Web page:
top of page

John Henry statue Dec. 26

Seabiscuit is getting a paddock mate for Christmas when a new bronze statue of the legendary John Henry will be unveiled on Dec. 26 as part of a full day of special events on the opening day of the 2009-10 Santa Anita Park winter/spring meet in celebration of the 75th anniversary of the opening of Santa Anita on Christmas Day 1934.

Other events include the final race day appearance of retiring super-mare Zenyatta, and the unveiling of a new marker by the Arcadia Historical Society summarizing in pictures and words the many great moments, people, and horses associated with Santa Anita Park in its first 75 years.

John Henry becomes immortalized in a life-size bronze statue in the paddock gardens of Santa Anita Park on Dec. 26.

The life-sized bronze statue of John Henry will be unveiled after the third race of the day by his long-time Hall of Fame trainer, Ron McAnally, in Santa Anita’s paddock gardens, joining a statue of Seabiscuit and jockey George Woolf.

Sculpted by Nina Kaiser, the statue stands at John Henry’s height, 15.2 hands, and weighs roughly the same as “John” did, 1,000 lbs. Commissioned by Santa Anita and Oak Tree, Kaiser worked on the project for more than two years.

A dark bay foal born March 9, 1975, John Henry was a Kentucky-bred son of the lightly regarded Ole Bob Bowers, out of the Double Jay mare Once Double, and as an irascible youngster devoid of fashionable pedigree, his owners decided to geld him as a yearling.

Purchased as a 3-year-old for a paltry $25,000 by Dorothy and Sam Rubin, he was soon transferred to the Southern California-based McAnally, where John Henry would go on to become a superstar of the American turf, winning the inaugural Arlington Million in 1981 and becoming the first two-time winner of the Gr. I Santa Anita Handicap, in 1981 and ’82.

When he was retired in 1985, John Henry was Thoroughbred racing’s all-time leading money-won earner, with $6,591,860 in the bank.

“Without a doubt, John Henry was one of the most popular horses to ever compete here at Santa Anita and he probably meant more to our sport and to our business than any other horse you can think of in the 1980s,” said Santa Anita President Ron Charles. “He was immensely popular with our fans because I think people related to him on so many levels.”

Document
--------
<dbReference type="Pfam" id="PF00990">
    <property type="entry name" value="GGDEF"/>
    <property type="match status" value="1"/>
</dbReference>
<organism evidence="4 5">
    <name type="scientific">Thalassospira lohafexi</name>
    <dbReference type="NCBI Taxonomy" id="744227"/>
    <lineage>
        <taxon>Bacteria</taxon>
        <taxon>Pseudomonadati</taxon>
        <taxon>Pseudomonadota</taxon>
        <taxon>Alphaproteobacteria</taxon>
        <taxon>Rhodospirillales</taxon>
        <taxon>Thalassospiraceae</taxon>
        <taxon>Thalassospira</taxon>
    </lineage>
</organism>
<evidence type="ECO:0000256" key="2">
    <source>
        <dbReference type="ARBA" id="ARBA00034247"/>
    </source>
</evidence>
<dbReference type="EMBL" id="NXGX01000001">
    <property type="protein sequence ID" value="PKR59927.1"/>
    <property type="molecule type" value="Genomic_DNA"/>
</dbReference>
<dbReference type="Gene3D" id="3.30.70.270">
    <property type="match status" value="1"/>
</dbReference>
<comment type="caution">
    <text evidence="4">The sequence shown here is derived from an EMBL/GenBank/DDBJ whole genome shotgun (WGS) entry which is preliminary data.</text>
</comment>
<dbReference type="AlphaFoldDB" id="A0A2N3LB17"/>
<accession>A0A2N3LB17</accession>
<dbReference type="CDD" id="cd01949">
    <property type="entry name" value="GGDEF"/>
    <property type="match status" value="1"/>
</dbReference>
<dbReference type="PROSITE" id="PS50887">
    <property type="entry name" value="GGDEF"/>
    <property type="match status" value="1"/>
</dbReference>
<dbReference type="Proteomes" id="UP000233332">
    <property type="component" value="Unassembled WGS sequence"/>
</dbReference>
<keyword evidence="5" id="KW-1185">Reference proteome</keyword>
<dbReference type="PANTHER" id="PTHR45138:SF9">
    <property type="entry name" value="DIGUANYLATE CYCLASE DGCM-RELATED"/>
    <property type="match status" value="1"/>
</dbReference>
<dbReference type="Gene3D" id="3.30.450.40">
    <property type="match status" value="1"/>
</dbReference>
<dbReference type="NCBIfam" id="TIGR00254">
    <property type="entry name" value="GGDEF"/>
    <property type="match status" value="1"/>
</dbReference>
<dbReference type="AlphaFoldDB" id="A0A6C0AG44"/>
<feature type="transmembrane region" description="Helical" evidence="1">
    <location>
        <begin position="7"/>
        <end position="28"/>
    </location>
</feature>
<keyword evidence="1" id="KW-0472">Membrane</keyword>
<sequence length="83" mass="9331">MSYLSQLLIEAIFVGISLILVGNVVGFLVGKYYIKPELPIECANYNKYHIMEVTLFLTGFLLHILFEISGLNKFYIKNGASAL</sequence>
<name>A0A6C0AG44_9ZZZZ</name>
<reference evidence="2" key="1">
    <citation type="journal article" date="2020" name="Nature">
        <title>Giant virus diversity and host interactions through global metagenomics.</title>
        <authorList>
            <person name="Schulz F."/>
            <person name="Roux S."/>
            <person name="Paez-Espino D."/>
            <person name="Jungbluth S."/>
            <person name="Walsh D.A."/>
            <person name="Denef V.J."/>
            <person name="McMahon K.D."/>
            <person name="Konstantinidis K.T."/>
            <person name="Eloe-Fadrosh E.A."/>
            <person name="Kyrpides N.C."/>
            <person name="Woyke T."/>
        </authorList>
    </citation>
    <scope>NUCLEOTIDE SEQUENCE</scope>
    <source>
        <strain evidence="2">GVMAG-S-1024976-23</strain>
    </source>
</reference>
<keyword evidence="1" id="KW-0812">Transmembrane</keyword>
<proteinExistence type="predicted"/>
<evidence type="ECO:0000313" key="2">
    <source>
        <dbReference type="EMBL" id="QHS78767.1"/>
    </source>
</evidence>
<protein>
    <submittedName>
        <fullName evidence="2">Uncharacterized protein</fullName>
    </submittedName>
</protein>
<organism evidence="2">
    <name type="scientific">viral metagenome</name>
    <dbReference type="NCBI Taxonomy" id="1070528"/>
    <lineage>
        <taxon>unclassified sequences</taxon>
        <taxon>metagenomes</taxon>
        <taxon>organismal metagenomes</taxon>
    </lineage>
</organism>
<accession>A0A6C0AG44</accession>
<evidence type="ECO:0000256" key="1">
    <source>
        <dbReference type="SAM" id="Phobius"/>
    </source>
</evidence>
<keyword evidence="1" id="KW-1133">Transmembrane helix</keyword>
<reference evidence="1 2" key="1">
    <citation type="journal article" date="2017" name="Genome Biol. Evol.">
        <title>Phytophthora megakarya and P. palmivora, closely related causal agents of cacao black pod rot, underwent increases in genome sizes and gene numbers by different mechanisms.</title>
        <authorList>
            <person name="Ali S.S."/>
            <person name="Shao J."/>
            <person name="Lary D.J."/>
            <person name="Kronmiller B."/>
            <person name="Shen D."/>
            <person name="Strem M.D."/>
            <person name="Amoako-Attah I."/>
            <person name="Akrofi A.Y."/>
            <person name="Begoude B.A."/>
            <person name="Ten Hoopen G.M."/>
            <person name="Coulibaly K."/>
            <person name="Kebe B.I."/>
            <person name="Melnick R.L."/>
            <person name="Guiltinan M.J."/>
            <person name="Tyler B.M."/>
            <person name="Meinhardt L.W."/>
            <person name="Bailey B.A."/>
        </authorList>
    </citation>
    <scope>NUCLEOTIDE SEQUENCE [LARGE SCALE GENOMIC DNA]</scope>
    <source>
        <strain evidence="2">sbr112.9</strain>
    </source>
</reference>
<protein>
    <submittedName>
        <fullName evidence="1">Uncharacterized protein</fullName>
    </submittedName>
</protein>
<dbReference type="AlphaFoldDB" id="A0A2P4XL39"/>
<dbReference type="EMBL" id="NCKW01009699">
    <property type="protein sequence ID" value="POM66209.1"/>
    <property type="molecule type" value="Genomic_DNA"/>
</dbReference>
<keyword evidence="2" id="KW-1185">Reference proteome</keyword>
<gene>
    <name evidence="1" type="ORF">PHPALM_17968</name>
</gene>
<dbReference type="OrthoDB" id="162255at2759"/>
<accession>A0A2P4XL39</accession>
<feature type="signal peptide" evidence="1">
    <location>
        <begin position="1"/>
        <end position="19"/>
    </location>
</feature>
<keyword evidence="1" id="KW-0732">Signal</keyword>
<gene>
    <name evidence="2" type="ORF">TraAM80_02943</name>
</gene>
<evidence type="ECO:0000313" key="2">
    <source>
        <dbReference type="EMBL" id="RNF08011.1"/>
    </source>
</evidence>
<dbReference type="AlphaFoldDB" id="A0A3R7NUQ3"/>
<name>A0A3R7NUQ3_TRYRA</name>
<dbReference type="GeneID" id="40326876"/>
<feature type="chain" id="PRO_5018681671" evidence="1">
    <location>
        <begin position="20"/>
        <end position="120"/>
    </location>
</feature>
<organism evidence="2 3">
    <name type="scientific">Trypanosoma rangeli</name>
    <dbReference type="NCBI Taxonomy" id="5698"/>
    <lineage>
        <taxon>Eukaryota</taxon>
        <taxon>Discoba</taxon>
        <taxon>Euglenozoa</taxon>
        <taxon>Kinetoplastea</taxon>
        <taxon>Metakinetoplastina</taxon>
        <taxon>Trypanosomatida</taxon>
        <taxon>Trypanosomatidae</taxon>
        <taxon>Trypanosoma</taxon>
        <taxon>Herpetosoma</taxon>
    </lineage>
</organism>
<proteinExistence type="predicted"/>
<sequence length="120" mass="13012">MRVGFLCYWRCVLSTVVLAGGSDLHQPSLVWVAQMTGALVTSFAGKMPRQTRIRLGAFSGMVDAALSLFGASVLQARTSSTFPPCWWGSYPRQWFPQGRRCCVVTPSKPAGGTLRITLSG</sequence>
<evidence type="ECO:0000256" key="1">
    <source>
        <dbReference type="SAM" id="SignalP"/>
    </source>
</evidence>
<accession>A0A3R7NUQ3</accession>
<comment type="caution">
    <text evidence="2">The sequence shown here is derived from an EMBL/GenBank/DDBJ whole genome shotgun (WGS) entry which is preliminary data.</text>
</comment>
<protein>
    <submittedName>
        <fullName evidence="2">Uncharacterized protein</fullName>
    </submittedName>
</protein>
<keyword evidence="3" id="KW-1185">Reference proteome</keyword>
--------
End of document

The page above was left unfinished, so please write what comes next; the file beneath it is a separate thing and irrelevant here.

“He came from the ‘wrong side of the tracks,’ he was hard-working and he was just so incredibly game—he could be ornery and he didn’t like to be pampered. He was an over-achiever who consistently beat the best-bred horses in the world and people loved him for that. Additionally, he was able to perform at the highest level for so long. He was truly iconic and on top of that, Ron McAnally did a great job with him and with the media as well. John Henry keynoted a tremendous run of success here at Santa Anita and like Seabiscuit, we are proud to be able to present his likeness for our fans to enjoy for generations to come.”

In addition to his victories in the Big ’Cap, John Henry’s other Santa Anita stakes wins included the 1980 San Gabriel Handicap, the Oak Tree Turf Championship in 1980, ’81 and ’82, and the San Luis Rey Handicap in 1980 and ’81.

John Henry, who was inducted into the National Museum of Racing’s Hall of Fame in 1990, was Eclipse Champion Older Horse in 1981, Champion Turf Horse in 1980, ’81, ’83 and ’84, and he was accorded racing’s highest honor, Eclipse Horse of the Year, in 1981 and again, at the age of 9, in 1984.

Additionally, he was ranked number 23 on BloodHorse Magazine’s Top 100 U.S. racehorses of the 20th century.

John Henry resided continuously at the Kentucky Horse Park in Lexington, Kentucky, from August of 1986 until his death at the age of 32, on Oct. 8, 2007.

bottom of page